The sun wasn’t even up yet, and it was already hot. Maybe it was because Tawhiri’s skin missed the waves so much.
Pain shot through his thumb as his hammer came down on it instead of the coconut he was cracking.
“Eiiioooo.” He shook his hand and stuck the throbbing thumb into his mouth.
“You are distracted.” Ooma shook a tattoo mallet at him.
“That is because you won’t stop talking.”
“You aren’t listening to a thing I said. Who is coming for their tattoo this morning? Huh?”
Tawhiri twisted the coconut and dealt it solid crack on it’s side, releasing a gush of its milk onto the ground. “Is Kai’ali apprenticing with you again today?”
“See, you weren’t listening.”
Tawhiri dug out a chunk of coconut flesh and pushed it between his teeth. “You talk so much and so fast, Old Woman. How am I supposed to keep up with it all.”
“I would not be so old if I didn’t have to deal with all your trouble making. You wear me thin.” Ooma gathered her tools into a mat and rolled it up. “I am tattooing Kai’ali with her marriage tattoo today. She and Ihaka, I’m sure you heard.” Her words took on a bit of a softness as she said it.
Tawhiri slowed his chewing. So fast? She really must have been upset last night. Upset enough to move into Ihaka’s hut right away. But why should he be surprised, she had no reason to wait.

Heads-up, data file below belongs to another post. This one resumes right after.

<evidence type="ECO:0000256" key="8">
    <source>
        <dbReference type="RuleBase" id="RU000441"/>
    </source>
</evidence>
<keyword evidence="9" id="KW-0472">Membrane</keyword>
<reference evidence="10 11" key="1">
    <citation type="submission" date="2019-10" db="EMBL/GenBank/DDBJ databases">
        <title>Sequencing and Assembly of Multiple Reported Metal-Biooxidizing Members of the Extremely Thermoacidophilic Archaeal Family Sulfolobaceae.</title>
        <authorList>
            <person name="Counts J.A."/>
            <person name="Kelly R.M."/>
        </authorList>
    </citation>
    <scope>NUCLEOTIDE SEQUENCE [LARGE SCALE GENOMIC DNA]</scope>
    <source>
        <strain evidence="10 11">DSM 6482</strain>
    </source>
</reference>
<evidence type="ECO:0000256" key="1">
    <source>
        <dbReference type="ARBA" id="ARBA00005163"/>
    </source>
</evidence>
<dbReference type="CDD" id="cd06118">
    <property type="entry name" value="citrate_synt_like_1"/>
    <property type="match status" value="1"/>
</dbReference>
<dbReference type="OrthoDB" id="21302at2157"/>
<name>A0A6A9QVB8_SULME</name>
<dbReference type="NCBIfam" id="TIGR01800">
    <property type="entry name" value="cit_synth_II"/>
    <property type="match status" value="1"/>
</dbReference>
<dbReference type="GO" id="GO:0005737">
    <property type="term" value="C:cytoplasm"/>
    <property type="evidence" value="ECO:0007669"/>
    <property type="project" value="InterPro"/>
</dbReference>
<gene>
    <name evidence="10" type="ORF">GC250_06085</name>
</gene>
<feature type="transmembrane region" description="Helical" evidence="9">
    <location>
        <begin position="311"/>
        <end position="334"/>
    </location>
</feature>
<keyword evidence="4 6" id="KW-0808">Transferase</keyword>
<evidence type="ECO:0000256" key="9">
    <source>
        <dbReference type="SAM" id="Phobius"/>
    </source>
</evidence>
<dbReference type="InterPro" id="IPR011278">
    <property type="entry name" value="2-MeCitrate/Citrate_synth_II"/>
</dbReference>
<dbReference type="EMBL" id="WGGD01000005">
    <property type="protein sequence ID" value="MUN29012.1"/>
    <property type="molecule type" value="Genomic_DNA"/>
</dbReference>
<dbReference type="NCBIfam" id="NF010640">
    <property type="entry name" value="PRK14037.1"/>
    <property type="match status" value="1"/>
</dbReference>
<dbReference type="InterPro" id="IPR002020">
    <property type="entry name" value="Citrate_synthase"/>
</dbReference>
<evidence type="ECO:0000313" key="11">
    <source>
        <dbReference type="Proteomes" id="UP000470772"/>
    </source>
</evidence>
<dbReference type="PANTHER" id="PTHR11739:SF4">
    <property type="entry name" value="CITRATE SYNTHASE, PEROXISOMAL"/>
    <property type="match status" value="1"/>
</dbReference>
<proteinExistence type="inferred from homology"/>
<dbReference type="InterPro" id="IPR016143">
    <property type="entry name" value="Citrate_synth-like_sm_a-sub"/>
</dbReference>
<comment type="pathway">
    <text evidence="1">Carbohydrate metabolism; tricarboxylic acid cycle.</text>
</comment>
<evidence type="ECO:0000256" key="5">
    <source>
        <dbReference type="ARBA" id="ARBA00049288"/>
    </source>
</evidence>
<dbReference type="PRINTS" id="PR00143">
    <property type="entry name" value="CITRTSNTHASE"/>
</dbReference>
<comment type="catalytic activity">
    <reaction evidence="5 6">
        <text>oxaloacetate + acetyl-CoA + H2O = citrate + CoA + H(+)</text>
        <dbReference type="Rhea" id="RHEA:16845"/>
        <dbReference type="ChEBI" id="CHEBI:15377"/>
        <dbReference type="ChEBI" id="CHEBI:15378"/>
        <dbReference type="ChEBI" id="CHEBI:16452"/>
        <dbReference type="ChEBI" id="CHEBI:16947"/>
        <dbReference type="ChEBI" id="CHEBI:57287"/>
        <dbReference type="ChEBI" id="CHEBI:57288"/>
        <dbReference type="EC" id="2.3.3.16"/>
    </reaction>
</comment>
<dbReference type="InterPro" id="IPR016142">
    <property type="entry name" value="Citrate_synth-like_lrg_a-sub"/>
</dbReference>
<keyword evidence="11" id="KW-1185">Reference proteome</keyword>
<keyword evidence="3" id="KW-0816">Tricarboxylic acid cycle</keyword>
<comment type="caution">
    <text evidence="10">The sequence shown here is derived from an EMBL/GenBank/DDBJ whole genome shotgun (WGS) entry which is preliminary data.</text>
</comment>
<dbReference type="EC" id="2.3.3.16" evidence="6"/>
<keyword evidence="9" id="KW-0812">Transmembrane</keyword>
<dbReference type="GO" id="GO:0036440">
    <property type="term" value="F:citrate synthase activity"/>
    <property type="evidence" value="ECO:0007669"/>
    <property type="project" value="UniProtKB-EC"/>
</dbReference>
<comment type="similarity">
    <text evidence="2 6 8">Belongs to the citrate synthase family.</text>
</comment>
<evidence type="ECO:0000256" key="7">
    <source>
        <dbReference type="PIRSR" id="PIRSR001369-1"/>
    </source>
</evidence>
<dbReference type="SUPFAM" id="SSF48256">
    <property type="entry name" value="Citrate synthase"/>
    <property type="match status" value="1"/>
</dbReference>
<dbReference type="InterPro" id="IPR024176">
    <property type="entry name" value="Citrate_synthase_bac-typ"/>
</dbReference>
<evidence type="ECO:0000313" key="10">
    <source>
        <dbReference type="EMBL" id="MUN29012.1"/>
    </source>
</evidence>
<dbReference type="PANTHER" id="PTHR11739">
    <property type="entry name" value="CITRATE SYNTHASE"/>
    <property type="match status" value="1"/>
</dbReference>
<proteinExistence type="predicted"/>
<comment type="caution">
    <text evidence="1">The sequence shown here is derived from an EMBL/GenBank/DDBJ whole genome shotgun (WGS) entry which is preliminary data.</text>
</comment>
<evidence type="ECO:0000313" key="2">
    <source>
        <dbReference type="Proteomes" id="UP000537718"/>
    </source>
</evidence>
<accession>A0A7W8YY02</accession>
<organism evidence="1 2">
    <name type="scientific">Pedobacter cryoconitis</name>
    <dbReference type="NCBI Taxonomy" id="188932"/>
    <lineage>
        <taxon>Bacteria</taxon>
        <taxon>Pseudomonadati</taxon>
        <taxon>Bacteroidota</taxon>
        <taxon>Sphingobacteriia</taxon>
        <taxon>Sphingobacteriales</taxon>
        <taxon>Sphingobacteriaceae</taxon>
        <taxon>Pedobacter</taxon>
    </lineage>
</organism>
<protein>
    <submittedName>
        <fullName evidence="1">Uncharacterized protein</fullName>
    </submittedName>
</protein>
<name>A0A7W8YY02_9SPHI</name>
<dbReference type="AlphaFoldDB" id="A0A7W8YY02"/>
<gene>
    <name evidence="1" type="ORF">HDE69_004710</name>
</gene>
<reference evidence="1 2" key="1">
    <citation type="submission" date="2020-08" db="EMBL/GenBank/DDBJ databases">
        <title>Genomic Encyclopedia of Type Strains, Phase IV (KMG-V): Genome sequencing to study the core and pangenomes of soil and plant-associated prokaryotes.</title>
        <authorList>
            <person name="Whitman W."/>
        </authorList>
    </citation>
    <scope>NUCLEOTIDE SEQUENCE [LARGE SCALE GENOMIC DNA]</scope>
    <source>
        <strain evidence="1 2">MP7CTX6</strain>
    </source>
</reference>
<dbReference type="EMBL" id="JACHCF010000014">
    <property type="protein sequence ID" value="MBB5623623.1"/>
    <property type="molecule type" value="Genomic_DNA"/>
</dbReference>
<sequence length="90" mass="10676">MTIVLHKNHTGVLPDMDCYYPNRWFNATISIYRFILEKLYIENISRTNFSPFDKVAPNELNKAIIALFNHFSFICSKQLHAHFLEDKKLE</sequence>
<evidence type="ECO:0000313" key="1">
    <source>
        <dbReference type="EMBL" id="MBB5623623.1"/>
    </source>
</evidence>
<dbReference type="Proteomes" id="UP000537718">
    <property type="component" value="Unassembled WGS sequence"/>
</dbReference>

“Oh.” He shook the left over sand from his lap lap and stood. There would be some feasting tonight, for sure. Maybe he would find somewhere else to be. They wouldn’t miss a child anyway.
“You have a sour face. I thought you knew.”
“She told me that he asked.” Tawhiri held out half of the coconut for Ooma. “It’s a good match.”
“Hmmm.” Ooma raised an eyebrow. “I suppose. I can think of better.”
If she brought it up, he might sleep on the beach tonight. She didn’t know when to stop pushing. Maybe it was mother’s love. It could be that she was angry that she couldn’t walk her own child through all the traditions of passage. But if she wanted a normal child, she should have pushed him back into the ocean and gotten married.
“Where are you off too?” Ooma asked as Tawhiri headed toward the jungle.
“I’m gathering wood.”
“You have enough for two huts right here.”
“Since when have you started building huts.” Tawhiri ducked under a young palm, shoving aside the branches. He let the ax slide around in his hand as he pushed deeper, ignoring the well-trodden paths.
“Will you be back tonight?” Ooma called from the edge of the undergrowth.
“Maybe.” Probably not.